The Rhode Island Historical Society and Rhode Island Jewish Historical Association are collaborating on a panel discussion exploring past summer recreation sites. Speakers will reflect on popular local vacation destinations – including summer camps, country clubs, and favorite beaches – that Rhode Island’s Jewish community enjoyed throughout the 20th century.
“Teacher Appreciation Week is all about thanking teachers for their dedication, and showing them how dedicated we are to them,” said Geralyn Ducady, Director of the RIHS’s Newell D. Goff Center for Education and Public Programs. “This is an opportunity to learn how the RIHS can help educators through the wonderful resources we have available, from free field trips to free digital textbooks to free curricula – and, of course, our collections.”
The RIHS and Providence College’s Phillips Memorial Library have released the second chapter of the free digital textbook of … Continue reading EnCompass, Free RI History Digital Textbook, Releases Second Chapter
On July 11 from 5:30 to 7:30pm at the Congdon Street Baptist Church at 17 Congdon St. in Providence, the Rhode Island Historical Society (RIHS), the Rhode Island Black Heritage Society (RIBHS), and Rhode Island Historical Preservation & Heritage Commission (RIHPHC) will hold a public meeting to share the latest research from their collaborative project on African Americans’ struggle for Civil Rights in Rhode Island during the 20th century.
The Museum of Work & Culture will launch its slate of summer SensAbilities programs on Monday, July 9. Made-to-Order Mondays … Continue reading Museum of Work & Culture Announces Summer SensAbilities Program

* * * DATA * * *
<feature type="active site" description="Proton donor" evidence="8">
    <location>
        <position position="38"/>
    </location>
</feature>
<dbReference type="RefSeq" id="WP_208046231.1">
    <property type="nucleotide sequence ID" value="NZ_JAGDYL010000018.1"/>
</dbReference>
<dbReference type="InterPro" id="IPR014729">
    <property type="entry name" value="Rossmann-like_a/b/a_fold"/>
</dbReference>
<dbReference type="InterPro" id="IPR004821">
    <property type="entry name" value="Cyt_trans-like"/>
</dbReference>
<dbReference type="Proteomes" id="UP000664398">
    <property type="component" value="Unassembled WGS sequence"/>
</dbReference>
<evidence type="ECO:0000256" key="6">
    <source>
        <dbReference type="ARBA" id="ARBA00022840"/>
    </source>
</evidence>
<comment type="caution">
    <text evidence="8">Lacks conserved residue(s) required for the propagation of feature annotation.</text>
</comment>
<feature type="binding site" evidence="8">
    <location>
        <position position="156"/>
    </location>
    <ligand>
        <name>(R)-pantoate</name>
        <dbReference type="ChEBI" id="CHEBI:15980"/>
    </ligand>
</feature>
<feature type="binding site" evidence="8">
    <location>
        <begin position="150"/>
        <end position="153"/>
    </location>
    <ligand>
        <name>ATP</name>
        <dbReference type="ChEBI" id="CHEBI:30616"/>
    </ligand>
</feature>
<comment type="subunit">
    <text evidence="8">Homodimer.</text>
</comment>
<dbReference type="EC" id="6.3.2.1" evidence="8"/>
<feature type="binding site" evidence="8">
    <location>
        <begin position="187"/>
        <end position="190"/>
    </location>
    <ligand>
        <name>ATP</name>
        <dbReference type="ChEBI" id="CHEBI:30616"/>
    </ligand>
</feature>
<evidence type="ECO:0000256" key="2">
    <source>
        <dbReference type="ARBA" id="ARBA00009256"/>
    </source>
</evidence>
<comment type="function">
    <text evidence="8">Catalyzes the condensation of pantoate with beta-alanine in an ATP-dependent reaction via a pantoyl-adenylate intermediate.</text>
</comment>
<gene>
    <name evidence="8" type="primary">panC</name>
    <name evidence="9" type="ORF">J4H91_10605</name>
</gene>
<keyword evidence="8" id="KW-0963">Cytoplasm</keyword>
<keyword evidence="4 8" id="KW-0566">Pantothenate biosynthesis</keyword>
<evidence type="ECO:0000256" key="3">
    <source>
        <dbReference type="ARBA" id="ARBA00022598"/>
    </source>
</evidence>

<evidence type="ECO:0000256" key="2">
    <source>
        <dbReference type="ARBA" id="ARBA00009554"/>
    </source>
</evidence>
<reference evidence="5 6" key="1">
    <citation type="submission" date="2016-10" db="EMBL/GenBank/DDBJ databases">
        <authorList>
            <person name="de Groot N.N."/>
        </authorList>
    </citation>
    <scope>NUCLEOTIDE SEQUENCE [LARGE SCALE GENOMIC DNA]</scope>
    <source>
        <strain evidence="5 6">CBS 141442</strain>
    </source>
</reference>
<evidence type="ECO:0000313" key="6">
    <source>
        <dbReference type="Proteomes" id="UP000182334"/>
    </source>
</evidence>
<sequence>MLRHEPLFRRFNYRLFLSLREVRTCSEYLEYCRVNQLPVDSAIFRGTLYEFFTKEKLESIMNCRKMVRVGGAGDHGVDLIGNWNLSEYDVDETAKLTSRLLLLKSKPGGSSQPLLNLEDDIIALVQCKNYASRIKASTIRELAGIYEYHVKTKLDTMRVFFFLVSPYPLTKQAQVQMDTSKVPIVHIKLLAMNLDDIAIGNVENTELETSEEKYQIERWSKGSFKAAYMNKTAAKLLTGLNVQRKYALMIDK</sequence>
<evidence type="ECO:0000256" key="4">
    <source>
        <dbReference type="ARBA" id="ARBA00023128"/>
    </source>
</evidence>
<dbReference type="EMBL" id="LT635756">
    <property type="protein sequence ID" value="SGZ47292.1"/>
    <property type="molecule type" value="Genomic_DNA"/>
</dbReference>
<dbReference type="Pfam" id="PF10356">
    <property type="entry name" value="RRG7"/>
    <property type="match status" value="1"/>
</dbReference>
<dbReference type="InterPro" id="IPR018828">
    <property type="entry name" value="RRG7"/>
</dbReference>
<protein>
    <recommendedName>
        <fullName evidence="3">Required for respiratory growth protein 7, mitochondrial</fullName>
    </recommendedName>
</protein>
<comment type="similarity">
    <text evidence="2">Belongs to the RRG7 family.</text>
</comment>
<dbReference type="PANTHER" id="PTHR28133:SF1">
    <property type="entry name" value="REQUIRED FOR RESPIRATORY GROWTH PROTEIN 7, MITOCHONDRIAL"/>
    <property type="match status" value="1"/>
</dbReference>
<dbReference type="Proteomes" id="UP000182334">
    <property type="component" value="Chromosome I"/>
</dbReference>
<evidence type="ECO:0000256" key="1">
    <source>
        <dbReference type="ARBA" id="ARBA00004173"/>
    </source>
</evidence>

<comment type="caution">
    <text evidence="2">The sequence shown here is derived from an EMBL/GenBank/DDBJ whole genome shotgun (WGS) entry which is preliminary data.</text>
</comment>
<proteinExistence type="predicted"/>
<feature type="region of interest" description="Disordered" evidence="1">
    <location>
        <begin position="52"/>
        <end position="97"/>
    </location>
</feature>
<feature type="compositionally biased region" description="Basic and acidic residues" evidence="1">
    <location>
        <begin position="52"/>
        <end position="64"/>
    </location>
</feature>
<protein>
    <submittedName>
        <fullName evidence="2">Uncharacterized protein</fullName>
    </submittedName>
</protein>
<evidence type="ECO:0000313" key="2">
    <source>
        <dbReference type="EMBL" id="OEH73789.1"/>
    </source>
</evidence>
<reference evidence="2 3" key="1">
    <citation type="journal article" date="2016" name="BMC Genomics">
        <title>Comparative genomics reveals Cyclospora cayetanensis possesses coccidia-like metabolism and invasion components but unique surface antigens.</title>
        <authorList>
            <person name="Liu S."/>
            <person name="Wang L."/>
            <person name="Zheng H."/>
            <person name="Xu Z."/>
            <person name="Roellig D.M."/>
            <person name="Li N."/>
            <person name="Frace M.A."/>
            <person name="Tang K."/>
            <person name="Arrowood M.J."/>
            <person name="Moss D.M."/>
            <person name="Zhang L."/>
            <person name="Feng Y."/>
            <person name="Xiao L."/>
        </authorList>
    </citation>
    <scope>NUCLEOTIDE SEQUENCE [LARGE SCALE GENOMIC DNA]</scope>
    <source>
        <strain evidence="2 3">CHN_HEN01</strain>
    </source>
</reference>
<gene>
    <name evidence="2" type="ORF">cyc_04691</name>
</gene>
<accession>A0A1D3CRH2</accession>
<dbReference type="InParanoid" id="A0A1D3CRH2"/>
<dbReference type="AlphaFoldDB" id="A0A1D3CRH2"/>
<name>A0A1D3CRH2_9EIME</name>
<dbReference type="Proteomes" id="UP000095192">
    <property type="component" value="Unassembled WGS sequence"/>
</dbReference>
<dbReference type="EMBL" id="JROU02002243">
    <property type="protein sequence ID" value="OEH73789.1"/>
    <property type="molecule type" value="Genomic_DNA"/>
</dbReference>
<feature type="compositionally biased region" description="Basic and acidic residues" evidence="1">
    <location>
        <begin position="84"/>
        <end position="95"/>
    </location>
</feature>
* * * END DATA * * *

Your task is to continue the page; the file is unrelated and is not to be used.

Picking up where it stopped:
C. Morgan Grefe on William S. Simmons, who passed away on June 2: “He was a voice of reason, with a brilliant intellect and a sparkling sense of humor. His love of his work and his community was equaled by his tremendous compassion for humankind. He was so very kind and so very smart.”
The Rhode Island Historical Society and the Newport Historical Society Present “What Cheer Day: Life After the Gaspee Affair” on June 2 as Part of History Space Series
When the sun sets in 18th-century Providence, what happens at the mansion on the hill? Find out Thursday, April 19, when the Rhode Island Historical Society and Newport Historical Society present After Dark: Browns, Bad Boys, and Boudoirs.
The Newport Historical Society and the Rhode Island Historical Society will partner for their first joint History Space event since 2015 when they present “Undressing History: Women’s Clothes & Unmentionables From the 19th Century.” During this program, which will be offered in Providence on March 6 and again in Newport on May 3, historical costumer Carrie Midura will share some of the secrets (and stuffing) that were hidden beneath the leg-o-mutton sleeves and shelf-like bustle gowns of the 1800s.
“Live by faith and not on figures” William Greene Roelker, Director of the Rhode Island Historical Society from 1940 – … Continue reading William Greene Roelker (1886 – 1953)